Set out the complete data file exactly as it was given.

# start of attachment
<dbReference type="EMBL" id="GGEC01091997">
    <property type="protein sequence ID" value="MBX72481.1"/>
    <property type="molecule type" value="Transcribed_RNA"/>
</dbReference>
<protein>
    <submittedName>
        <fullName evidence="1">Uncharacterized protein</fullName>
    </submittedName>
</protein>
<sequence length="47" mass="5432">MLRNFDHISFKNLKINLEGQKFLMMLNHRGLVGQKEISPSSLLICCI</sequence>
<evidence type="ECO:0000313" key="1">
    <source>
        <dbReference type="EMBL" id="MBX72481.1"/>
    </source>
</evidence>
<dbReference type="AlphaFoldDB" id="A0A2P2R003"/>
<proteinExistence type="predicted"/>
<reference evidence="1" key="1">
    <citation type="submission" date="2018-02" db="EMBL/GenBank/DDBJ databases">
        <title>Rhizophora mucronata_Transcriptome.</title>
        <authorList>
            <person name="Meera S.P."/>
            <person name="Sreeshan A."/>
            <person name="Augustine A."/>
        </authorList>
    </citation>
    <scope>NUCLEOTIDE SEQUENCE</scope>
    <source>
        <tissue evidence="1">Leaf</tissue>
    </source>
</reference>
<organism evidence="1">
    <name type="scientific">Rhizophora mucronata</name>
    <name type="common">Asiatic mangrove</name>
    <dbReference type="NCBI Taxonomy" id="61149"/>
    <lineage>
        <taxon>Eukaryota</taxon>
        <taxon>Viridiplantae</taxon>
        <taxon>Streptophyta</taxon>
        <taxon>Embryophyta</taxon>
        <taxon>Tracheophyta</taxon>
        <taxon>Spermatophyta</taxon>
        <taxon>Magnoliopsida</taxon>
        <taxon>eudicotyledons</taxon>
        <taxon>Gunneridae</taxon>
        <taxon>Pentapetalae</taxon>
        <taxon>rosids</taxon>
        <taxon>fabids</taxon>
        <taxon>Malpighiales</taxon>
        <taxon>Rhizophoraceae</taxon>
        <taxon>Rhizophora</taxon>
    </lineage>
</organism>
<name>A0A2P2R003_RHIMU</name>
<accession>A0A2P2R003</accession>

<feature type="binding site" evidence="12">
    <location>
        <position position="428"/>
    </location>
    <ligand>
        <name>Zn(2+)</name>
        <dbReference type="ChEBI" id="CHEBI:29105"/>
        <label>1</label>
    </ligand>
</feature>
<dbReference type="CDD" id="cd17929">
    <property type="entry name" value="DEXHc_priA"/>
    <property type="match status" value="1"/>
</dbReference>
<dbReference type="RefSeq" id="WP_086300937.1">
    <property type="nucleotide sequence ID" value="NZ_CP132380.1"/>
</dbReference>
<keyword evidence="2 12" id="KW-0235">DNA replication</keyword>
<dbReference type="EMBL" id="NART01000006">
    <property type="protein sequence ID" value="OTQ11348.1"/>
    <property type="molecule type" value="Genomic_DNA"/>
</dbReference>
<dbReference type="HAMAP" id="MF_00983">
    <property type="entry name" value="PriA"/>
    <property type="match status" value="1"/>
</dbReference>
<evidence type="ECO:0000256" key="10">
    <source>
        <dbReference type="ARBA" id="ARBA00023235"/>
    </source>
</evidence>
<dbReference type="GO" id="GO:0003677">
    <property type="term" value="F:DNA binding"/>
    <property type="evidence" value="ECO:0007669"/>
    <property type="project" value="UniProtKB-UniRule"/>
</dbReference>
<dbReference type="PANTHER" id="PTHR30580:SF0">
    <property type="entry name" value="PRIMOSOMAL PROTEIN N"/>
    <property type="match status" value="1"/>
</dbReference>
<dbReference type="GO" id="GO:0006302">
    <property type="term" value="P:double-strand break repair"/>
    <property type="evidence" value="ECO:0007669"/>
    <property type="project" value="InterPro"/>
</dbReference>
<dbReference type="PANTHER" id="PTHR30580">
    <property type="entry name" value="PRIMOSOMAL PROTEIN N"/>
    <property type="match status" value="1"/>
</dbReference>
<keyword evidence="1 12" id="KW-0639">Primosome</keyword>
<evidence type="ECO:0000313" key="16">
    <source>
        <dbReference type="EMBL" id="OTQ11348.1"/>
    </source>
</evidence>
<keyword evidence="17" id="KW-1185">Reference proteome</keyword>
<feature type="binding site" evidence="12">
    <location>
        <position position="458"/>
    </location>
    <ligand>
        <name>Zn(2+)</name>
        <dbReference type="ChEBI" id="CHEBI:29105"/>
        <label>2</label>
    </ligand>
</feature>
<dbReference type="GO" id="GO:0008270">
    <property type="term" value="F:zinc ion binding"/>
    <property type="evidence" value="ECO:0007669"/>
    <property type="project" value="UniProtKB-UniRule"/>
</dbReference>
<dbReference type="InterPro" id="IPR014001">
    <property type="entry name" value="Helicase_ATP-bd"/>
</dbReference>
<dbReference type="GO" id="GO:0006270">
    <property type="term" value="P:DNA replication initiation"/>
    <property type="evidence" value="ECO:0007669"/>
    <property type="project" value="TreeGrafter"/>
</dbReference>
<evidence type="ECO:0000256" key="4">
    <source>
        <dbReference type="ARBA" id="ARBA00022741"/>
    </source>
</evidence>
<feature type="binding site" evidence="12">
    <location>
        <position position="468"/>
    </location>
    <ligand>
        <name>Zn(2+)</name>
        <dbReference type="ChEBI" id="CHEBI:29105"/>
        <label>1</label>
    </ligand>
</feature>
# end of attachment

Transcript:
<dbReference type="EMBL" id="GGEC01091997">
    <property type="protein sequence ID" value="MBX72481.1"/>
    <property type="molecule type" value="Transcribed_RNA"/>
</dbReference>
<protein>
    <submittedName>
        <fullName evidence="1">Uncharacterized protein</fullName>
    </submittedName>
</protein>
<sequence length="47" mass="5432">MLRNFDHISFKNLKINLEGQKFLMMLNHRGLVGQKEISPSSLLICCI</sequence>
<evidence type="ECO:0000313" key="1">
    <source>
        <dbReference type="EMBL" id="MBX72481.1"/>
    </source>
</evidence>
<dbReference type="AlphaFoldDB" id="A0A2P2R003"/>
<proteinExistence type="predicted"/>
<reference evidence="1" key="1">
    <citation type="submission" date="2018-02" db="EMBL/GenBank/DDBJ databases">
        <title>Rhizophora mucronata_Transcriptome.</title>
        <authorList>
            <person name="Meera S.P."/>
            <person name="Sreeshan A."/>
            <person name="Augustine A."/>
        </authorList>
    </citation>
    <scope>NUCLEOTIDE SEQUENCE</scope>
    <source>
        <tissue evidence="1">Leaf</tissue>
    </source>
</reference>
<organism evidence="1">
    <name type="scientific">Rhizophora mucronata</name>
    <name type="common">Asiatic mangrove</name>
    <dbReference type="NCBI Taxonomy" id="61149"/>
    <lineage>
        <taxon>Eukaryota</taxon>
        <taxon>Viridiplantae</taxon>
        <taxon>Streptophyta</taxon>
        <taxon>Embryophyta</taxon>
        <taxon>Tracheophyta</taxon>
        <taxon>Spermatophyta</taxon>
        <taxon>Magnoliopsida</taxon>
        <taxon>eudicotyledons</taxon>
        <taxon>Gunneridae</taxon>
        <taxon>Pentapetalae</taxon>
        <taxon>rosids</taxon>
        <taxon>fabids</taxon>
        <taxon>Malpighiales</taxon>
        <taxon>Rhizophoraceae</taxon>
        <taxon>Rhizophora</taxon>
    </lineage>
</organism>
<name>A0A2P2R003_RHIMU</name>
<accession>A0A2P2R003</accession>

<feature type="binding site" evidence="12">
    <location>
        <position position="428"/>
    </location>
    <ligand>
        <name>Zn(2+)</name>
        <dbReference type="ChEBI" id="CHEBI:29105"/>
        <label>1</label>
    </ligand>
</feature>
<dbReference type="CDD" id="cd17929">
    <property type="entry name" value="DEXHc_priA"/>
    <property type="match status" value="1"/>
</dbReference>
<dbReference type="RefSeq" id="WP_086300937.1">
    <property type="nucleotide sequence ID" value="NZ_CP132380.1"/>
</dbReference>
<keyword evidence="2 12" id="KW-0235">DNA replication</keyword>
<dbReference type="EMBL" id="NART01000006">
    <property type="protein sequence ID" value="OTQ11348.1"/>
    <property type="molecule type" value="Genomic_DNA"/>
</dbReference>
<dbReference type="HAMAP" id="MF_00983">
    <property type="entry name" value="PriA"/>
    <property type="match status" value="1"/>
</dbReference>
<evidence type="ECO:0000256" key="10">
    <source>
        <dbReference type="ARBA" id="ARBA00023235"/>
    </source>
</evidence>
<dbReference type="GO" id="GO:0003677">
    <property type="term" value="F:DNA binding"/>
    <property type="evidence" value="ECO:0007669"/>
    <property type="project" value="UniProtKB-UniRule"/>
</dbReference>
<dbReference type="PANTHER" id="PTHR30580:SF0">
    <property type="entry name" value="PRIMOSOMAL PROTEIN N"/>
    <property type="match status" value="1"/>
</dbReference>
<dbReference type="GO" id="GO:0006302">
    <property type="term" value="P:double-strand break repair"/>
    <property type="evidence" value="ECO:0007669"/>
    <property type="project" value="InterPro"/>
</dbReference>
<dbReference type="PANTHER" id="PTHR30580">
    <property type="entry name" value="PRIMOSOMAL PROTEIN N"/>
    <property type="match status" value="1"/>
</dbReference>
<keyword evidence="1 12" id="KW-0639">Primosome</keyword>
<evidence type="ECO:0000313" key="16">
    <source>
        <dbReference type="EMBL" id="OTQ11348.1"/>
    </source>
</evidence>
<keyword evidence="17" id="KW-1185">Reference proteome</keyword>
<feature type="binding site" evidence="12">
    <location>
        <position position="458"/>
    </location>
    <ligand>
        <name>Zn(2+)</name>
        <dbReference type="ChEBI" id="CHEBI:29105"/>
        <label>2</label>
    </ligand>
</feature>
<dbReference type="GO" id="GO:0008270">
    <property type="term" value="F:zinc ion binding"/>
    <property type="evidence" value="ECO:0007669"/>
    <property type="project" value="UniProtKB-UniRule"/>
</dbReference>
<dbReference type="InterPro" id="IPR014001">
    <property type="entry name" value="Helicase_ATP-bd"/>
</dbReference>
<dbReference type="GO" id="GO:0006270">
    <property type="term" value="P:DNA replication initiation"/>
    <property type="evidence" value="ECO:0007669"/>
    <property type="project" value="TreeGrafter"/>
</dbReference>
<evidence type="ECO:0000256" key="4">
    <source>
        <dbReference type="ARBA" id="ARBA00022741"/>
    </source>
</evidence>
<feature type="binding site" evidence="12">
    <location>
        <position position="468"/>
    </location>
    <ligand>
        <name>Zn(2+)</name>
        <dbReference type="ChEBI" id="CHEBI:29105"/>
        <label>1</label>
    </ligand>
</feature>